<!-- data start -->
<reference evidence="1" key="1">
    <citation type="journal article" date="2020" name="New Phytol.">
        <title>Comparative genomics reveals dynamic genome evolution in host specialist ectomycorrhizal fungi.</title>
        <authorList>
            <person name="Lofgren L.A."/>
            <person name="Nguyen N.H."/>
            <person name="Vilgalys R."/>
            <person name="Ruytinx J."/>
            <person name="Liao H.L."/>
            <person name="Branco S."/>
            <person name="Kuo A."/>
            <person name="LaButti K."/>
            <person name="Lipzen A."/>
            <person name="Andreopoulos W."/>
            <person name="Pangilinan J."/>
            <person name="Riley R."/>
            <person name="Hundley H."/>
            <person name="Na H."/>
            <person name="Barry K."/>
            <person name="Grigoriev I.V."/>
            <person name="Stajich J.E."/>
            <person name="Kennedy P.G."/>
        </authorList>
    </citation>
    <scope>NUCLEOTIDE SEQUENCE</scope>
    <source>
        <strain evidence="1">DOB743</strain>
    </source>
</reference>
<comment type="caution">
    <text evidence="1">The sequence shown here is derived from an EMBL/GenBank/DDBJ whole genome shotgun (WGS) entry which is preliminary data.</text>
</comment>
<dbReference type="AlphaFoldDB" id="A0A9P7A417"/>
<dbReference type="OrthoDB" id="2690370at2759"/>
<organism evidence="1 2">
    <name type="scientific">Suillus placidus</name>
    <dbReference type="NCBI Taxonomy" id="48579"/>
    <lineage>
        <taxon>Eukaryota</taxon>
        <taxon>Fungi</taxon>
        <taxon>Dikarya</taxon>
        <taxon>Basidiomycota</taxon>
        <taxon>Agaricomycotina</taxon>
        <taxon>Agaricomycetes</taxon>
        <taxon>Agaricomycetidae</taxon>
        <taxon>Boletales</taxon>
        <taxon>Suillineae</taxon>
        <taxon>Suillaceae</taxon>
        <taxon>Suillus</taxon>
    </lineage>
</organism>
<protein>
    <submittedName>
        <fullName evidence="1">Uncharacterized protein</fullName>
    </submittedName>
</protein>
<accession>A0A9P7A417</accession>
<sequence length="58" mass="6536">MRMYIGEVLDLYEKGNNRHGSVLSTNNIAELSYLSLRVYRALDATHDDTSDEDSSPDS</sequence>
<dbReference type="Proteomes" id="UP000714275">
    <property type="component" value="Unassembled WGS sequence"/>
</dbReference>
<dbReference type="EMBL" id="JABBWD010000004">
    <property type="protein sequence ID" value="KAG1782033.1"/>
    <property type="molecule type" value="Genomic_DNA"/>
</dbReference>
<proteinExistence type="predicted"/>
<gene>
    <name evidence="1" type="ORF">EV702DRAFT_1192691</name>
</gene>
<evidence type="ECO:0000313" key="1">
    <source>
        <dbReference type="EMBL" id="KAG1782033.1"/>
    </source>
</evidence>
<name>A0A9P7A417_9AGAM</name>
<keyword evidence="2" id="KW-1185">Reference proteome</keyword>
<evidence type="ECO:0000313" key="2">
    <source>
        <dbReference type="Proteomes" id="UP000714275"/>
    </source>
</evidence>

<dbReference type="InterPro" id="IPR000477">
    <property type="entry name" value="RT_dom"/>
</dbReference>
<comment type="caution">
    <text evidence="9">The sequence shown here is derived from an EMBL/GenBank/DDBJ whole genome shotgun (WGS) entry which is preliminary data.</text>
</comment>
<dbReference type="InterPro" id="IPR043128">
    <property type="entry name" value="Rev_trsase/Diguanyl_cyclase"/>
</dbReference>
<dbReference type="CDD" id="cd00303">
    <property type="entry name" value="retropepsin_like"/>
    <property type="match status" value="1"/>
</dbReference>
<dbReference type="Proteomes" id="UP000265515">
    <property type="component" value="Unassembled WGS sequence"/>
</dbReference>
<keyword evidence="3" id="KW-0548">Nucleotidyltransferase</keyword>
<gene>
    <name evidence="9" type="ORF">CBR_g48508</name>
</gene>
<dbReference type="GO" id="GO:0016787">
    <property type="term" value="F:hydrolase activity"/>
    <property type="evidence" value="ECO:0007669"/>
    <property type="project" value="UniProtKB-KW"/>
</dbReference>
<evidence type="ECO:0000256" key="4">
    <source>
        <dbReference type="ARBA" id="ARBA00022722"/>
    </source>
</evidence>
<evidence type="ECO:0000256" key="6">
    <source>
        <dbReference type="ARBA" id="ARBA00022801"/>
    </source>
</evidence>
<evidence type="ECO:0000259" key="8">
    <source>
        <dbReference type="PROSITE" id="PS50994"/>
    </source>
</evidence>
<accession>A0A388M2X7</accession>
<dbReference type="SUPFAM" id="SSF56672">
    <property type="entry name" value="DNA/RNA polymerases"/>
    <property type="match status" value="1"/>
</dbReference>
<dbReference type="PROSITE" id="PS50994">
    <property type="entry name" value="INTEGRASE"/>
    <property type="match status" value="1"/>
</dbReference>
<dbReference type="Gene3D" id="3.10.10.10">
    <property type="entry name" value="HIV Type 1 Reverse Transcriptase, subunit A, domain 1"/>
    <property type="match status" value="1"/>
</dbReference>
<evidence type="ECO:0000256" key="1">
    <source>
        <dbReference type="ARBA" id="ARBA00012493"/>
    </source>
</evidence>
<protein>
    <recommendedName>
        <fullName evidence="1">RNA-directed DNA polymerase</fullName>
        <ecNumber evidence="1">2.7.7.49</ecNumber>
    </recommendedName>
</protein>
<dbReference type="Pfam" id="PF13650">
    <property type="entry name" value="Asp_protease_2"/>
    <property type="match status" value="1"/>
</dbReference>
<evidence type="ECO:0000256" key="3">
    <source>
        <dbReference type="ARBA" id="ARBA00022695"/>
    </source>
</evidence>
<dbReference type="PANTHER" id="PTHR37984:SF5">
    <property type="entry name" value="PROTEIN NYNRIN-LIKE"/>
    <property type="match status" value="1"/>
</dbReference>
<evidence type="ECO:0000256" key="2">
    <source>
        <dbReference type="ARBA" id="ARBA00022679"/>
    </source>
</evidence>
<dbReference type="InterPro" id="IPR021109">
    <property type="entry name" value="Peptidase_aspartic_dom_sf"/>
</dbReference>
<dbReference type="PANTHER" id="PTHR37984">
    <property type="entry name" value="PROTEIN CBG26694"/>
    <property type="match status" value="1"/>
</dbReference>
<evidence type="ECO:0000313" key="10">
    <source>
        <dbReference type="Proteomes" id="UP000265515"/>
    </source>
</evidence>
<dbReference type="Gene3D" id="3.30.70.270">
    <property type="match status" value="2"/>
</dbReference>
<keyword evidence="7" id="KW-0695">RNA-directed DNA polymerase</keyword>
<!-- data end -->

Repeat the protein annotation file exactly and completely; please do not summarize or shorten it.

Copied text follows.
<reference evidence="1" key="1">
    <citation type="journal article" date="2020" name="New Phytol.">
        <title>Comparative genomics reveals dynamic genome evolution in host specialist ectomycorrhizal fungi.</title>
        <authorList>
            <person name="Lofgren L.A."/>
            <person name="Nguyen N.H."/>
            <person name="Vilgalys R."/>
            <person name="Ruytinx J."/>
            <person name="Liao H.L."/>
            <person name="Branco S."/>
            <person name="Kuo A."/>
            <person name="LaButti K."/>
            <person name="Lipzen A."/>
            <person name="Andreopoulos W."/>
            <person name="Pangilinan J."/>
            <person name="Riley R."/>
            <person name="Hundley H."/>
            <person name="Na H."/>
            <person name="Barry K."/>
            <person name="Grigoriev I.V."/>
            <person name="Stajich J.E."/>
            <person name="Kennedy P.G."/>
        </authorList>
    </citation>
    <scope>NUCLEOTIDE SEQUENCE</scope>
    <source>
        <strain evidence="1">DOB743</strain>
    </source>
</reference>
<comment type="caution">
    <text evidence="1">The sequence shown here is derived from an EMBL/GenBank/DDBJ whole genome shotgun (WGS) entry which is preliminary data.</text>
</comment>
<dbReference type="AlphaFoldDB" id="A0A9P7A417"/>
<dbReference type="OrthoDB" id="2690370at2759"/>
<organism evidence="1 2">
    <name type="scientific">Suillus placidus</name>
    <dbReference type="NCBI Taxonomy" id="48579"/>
    <lineage>
        <taxon>Eukaryota</taxon>
        <taxon>Fungi</taxon>
        <taxon>Dikarya</taxon>
        <taxon>Basidiomycota</taxon>
        <taxon>Agaricomycotina</taxon>
        <taxon>Agaricomycetes</taxon>
        <taxon>Agaricomycetidae</taxon>
        <taxon>Boletales</taxon>
        <taxon>Suillineae</taxon>
        <taxon>Suillaceae</taxon>
        <taxon>Suillus</taxon>
    </lineage>
</organism>
<protein>
    <submittedName>
        <fullName evidence="1">Uncharacterized protein</fullName>
    </submittedName>
</protein>
<accession>A0A9P7A417</accession>
<sequence length="58" mass="6536">MRMYIGEVLDLYEKGNNRHGSVLSTNNIAELSYLSLRVYRALDATHDDTSDEDSSPDS</sequence>
<dbReference type="Proteomes" id="UP000714275">
    <property type="component" value="Unassembled WGS sequence"/>
</dbReference>
<dbReference type="EMBL" id="JABBWD010000004">
    <property type="protein sequence ID" value="KAG1782033.1"/>
    <property type="molecule type" value="Genomic_DNA"/>
</dbReference>
<proteinExistence type="predicted"/>
<gene>
    <name evidence="1" type="ORF">EV702DRAFT_1192691</name>
</gene>
<evidence type="ECO:0000313" key="1">
    <source>
        <dbReference type="EMBL" id="KAG1782033.1"/>
    </source>
</evidence>
<name>A0A9P7A417_9AGAM</name>
<keyword evidence="2" id="KW-1185">Reference proteome</keyword>
<evidence type="ECO:0000313" key="2">
    <source>
        <dbReference type="Proteomes" id="UP000714275"/>
    </source>
</evidence>

<dbReference type="InterPro" id="IPR000477">
    <property type="entry name" value="RT_dom"/>
</dbReference>
<comment type="caution">
    <text evidence="9">The sequence shown here is derived from an EMBL/GenBank/DDBJ whole genome shotgun (WGS) entry which is preliminary data.</text>
</comment>
<dbReference type="InterPro" id="IPR043128">
    <property type="entry name" value="Rev_trsase/Diguanyl_cyclase"/>
</dbReference>
<dbReference type="CDD" id="cd00303">
    <property type="entry name" value="retropepsin_like"/>
    <property type="match status" value="1"/>
</dbReference>
<dbReference type="Proteomes" id="UP000265515">
    <property type="component" value="Unassembled WGS sequence"/>
</dbReference>
<keyword evidence="3" id="KW-0548">Nucleotidyltransferase</keyword>
<gene>
    <name evidence="9" type="ORF">CBR_g48508</name>
</gene>
<dbReference type="GO" id="GO:0016787">
    <property type="term" value="F:hydrolase activity"/>
    <property type="evidence" value="ECO:0007669"/>
    <property type="project" value="UniProtKB-KW"/>
</dbReference>
<evidence type="ECO:0000256" key="4">
    <source>
        <dbReference type="ARBA" id="ARBA00022722"/>
    </source>
</evidence>
<evidence type="ECO:0000256" key="6">
    <source>
        <dbReference type="ARBA" id="ARBA00022801"/>
    </source>
</evidence>
<evidence type="ECO:0000259" key="8">
    <source>
        <dbReference type="PROSITE" id="PS50994"/>
    </source>
</evidence>
<accession>A0A388M2X7</accession>
<dbReference type="SUPFAM" id="SSF56672">
    <property type="entry name" value="DNA/RNA polymerases"/>
    <property type="match status" value="1"/>
</dbReference>
<dbReference type="PROSITE" id="PS50994">
    <property type="entry name" value="INTEGRASE"/>
    <property type="match status" value="1"/>
</dbReference>
<dbReference type="Gene3D" id="3.10.10.10">
    <property type="entry name" value="HIV Type 1 Reverse Transcriptase, subunit A, domain 1"/>
    <property type="match status" value="1"/>
</dbReference>
<evidence type="ECO:0000256" key="1">
    <source>
        <dbReference type="ARBA" id="ARBA00012493"/>
    </source>
</evidence>
<protein>
    <recommendedName>
        <fullName evidence="1">RNA-directed DNA polymerase</fullName>
        <ecNumber evidence="1">2.7.7.49</ecNumber>
    </recommendedName>
</protein>
<dbReference type="Pfam" id="PF13650">
    <property type="entry name" value="Asp_protease_2"/>
    <property type="match status" value="1"/>
</dbReference>
<evidence type="ECO:0000256" key="3">
    <source>
        <dbReference type="ARBA" id="ARBA00022695"/>
    </source>
</evidence>
<dbReference type="PANTHER" id="PTHR37984:SF5">
    <property type="entry name" value="PROTEIN NYNRIN-LIKE"/>
    <property type="match status" value="1"/>
</dbReference>
<evidence type="ECO:0000256" key="2">
    <source>
        <dbReference type="ARBA" id="ARBA00022679"/>
    </source>
</evidence>
<dbReference type="InterPro" id="IPR021109">
    <property type="entry name" value="Peptidase_aspartic_dom_sf"/>
</dbReference>
<dbReference type="PANTHER" id="PTHR37984">
    <property type="entry name" value="PROTEIN CBG26694"/>
    <property type="match status" value="1"/>
</dbReference>
<evidence type="ECO:0000313" key="10">
    <source>
        <dbReference type="Proteomes" id="UP000265515"/>
    </source>
</evidence>
<dbReference type="Gene3D" id="3.30.70.270">
    <property type="match status" value="2"/>
</dbReference>
<keyword evidence="7" id="KW-0695">RNA-directed DNA polymerase</keyword>